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Pentheus's political yearnings have distinct Fascistic tendencies, which only a few weedily black-garbed guards suggested in Hall's new (though attractively old-style) production; but what did emerge was Pentheus's extreme vulnerability, his overwhelming curiosity, amounting to prurience, and his suggestibility (all arguably stem from his youthfulness). The set piece exchanges where Dionysus, having dramatically escaped (by generating an earthquake) from prison, manipulates his victim -- each cousin is, in a sense, the other's Doppelgänger, a Jungian opposite or alter ego -- are among the subtlest in all Greek tragedy, rivalling, for psychological insight, Shakespeare or Ibsen. Of the tragic outcome, more later.

Bacchai. William Houston, Greg Hicks and Chorus. Photo: Manuel Harlan, Royal National Theatre

Supplying music for Greek plays was all the rage at the turn of last century. Vaughan Williams had a go; so did Parry and Stanford; Gilbert Murray's racy translations fired a host of eager executants. Perhaps the most successful recent attempts in England have been the classical Greek tragedies enacted every three years, to (invariably) superbly chanted chorus monodies, at Bradfield College, near the Thames in Berkshire. Nobody knows exactly what they (the chorus) actually sang -- or declaimed -- at the Attic originals, presented during the Great Dionysia Festival in the open-air theatre behind the Athenian Acropolis, but the choruses, sourced by vivid, shifting metric patterns, were arguably a good deal more varied than Hall (who sees the speaking as being shared among individuals rather than communally chanted) and Birtwistle opted to make them.

Bacchai. The Chorus. Photo: Royal National Theatre

What of Birtwistle's music? This Bacchai scored, if anywhere, by understatement : of its power, there was no doubt. The musical interjections originated, by deliberate plan, in improvisational experiments with the players. In part Birtwistle's almost pointillist resulting score proved a real bonus, subtly and subliminally underscoring the text at specific moments, with fine colourings of whispering clarinet (Alan Hacker), shush-shushing percussion, a sad, solitary drum, or eerie oboe (Belinda Sykes). If the word 'minimalist' has any meaning, it might be applied here : it was a 'minimal' score, which said either a lot in a little or, possibly, not very much in a little.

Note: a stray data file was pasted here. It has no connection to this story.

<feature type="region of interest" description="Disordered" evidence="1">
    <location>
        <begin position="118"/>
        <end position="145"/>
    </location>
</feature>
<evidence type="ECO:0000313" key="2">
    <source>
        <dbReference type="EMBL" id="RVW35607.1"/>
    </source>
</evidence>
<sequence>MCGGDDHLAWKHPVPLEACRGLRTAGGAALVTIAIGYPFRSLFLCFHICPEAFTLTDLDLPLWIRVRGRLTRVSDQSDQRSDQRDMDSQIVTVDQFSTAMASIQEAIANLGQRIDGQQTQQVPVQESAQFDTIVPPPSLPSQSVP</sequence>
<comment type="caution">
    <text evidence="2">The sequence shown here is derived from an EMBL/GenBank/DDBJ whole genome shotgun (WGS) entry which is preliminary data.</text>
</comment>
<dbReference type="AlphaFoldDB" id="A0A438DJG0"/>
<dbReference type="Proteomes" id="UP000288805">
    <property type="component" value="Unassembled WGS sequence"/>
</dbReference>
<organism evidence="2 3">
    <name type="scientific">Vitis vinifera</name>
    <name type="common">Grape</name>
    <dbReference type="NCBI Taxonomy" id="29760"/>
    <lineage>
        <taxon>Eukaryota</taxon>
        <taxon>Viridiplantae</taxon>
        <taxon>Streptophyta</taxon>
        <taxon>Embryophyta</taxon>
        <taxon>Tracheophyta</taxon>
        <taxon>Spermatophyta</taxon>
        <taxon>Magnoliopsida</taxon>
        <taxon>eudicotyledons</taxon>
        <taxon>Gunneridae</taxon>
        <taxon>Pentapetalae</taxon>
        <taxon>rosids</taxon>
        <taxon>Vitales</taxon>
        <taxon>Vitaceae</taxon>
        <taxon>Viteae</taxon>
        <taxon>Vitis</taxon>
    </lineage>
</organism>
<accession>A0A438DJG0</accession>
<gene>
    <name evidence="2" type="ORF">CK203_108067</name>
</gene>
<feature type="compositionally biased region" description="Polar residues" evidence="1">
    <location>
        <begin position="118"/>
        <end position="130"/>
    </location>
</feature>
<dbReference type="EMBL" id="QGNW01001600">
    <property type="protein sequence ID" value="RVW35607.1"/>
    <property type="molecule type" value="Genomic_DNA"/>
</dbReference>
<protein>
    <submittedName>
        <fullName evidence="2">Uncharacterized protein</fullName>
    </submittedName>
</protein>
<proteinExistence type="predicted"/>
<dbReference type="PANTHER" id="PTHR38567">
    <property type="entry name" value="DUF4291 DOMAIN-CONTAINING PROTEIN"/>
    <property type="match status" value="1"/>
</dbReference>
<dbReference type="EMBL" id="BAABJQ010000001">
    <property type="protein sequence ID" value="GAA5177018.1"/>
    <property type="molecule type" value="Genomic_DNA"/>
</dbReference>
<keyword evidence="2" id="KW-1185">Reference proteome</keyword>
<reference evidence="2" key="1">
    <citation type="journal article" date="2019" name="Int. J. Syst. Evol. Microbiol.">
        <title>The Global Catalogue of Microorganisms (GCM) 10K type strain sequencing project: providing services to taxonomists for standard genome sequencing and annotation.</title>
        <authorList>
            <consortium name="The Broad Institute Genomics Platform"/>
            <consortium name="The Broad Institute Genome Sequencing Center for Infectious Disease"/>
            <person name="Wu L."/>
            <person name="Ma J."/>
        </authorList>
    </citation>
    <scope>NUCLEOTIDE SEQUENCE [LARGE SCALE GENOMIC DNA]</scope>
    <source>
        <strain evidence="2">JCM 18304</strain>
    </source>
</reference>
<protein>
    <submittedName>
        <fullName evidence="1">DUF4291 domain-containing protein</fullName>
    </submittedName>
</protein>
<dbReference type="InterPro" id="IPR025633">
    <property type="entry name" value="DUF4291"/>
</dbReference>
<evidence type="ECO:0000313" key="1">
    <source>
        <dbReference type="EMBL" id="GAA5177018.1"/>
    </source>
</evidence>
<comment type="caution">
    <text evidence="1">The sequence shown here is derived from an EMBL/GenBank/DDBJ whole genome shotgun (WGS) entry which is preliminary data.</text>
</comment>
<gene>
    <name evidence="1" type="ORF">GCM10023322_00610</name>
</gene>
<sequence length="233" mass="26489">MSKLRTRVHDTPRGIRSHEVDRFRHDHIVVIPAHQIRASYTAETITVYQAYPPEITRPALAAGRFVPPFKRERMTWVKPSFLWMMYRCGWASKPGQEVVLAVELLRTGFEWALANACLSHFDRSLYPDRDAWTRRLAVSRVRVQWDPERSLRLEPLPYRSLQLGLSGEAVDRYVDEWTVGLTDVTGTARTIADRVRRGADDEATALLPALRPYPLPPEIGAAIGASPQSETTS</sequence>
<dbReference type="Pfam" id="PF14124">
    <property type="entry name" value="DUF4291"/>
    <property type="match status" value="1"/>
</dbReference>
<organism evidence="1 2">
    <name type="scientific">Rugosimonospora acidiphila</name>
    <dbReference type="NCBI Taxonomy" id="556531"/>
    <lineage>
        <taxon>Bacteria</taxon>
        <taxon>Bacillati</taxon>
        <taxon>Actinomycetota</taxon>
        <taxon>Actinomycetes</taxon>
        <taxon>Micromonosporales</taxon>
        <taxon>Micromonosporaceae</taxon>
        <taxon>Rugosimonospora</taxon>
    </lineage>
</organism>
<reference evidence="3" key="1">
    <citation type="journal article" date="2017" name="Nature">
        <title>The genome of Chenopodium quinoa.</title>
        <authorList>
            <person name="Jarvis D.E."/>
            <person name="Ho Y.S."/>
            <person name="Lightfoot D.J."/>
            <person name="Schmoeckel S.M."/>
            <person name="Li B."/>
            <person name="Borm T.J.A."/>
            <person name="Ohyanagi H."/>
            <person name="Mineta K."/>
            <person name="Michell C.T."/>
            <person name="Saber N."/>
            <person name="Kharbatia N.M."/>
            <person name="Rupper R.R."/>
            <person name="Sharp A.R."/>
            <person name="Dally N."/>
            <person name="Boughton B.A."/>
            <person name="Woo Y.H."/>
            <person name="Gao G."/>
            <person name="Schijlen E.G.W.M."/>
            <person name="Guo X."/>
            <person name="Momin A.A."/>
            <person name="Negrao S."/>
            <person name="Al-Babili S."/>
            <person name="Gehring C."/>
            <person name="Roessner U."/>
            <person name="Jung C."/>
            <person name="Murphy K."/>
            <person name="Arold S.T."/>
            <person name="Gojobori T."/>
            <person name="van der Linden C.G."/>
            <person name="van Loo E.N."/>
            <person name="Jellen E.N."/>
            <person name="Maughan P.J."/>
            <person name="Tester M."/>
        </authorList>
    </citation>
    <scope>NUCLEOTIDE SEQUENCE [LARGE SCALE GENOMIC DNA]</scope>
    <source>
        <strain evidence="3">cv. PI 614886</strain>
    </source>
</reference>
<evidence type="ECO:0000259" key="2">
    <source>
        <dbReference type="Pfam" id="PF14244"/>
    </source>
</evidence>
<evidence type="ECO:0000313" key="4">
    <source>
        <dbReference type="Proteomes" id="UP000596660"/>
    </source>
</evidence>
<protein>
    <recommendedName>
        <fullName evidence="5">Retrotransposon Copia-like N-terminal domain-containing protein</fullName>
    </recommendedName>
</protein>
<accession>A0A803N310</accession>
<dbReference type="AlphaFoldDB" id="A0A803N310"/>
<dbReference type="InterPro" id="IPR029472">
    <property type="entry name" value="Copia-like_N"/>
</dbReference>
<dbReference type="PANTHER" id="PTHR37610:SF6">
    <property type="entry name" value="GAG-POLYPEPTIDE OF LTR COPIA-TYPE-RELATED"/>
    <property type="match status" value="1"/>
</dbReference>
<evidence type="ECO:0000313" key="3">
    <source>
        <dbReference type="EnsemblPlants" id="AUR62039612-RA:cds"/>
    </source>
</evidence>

To a degree it complemented Peter Mumford's excellent lighting 'score' (unmuddied reds and greens, plus one striking moment of purple as Pentheus's royal palace implodes) and Alison Chitty's simple, saucerlike rounded set, like an angled Greek 'orchestra' (the word meant round dancing floor), with a plain walkway at the rear up which Pentheus sidles his way to his end : a path, one senses, leading to some nebulous 'out there' -- dangerous, untested and uncontrollable.

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Copyright © 7 June 2002 Roderic Dunnett, Coventry, UK

 

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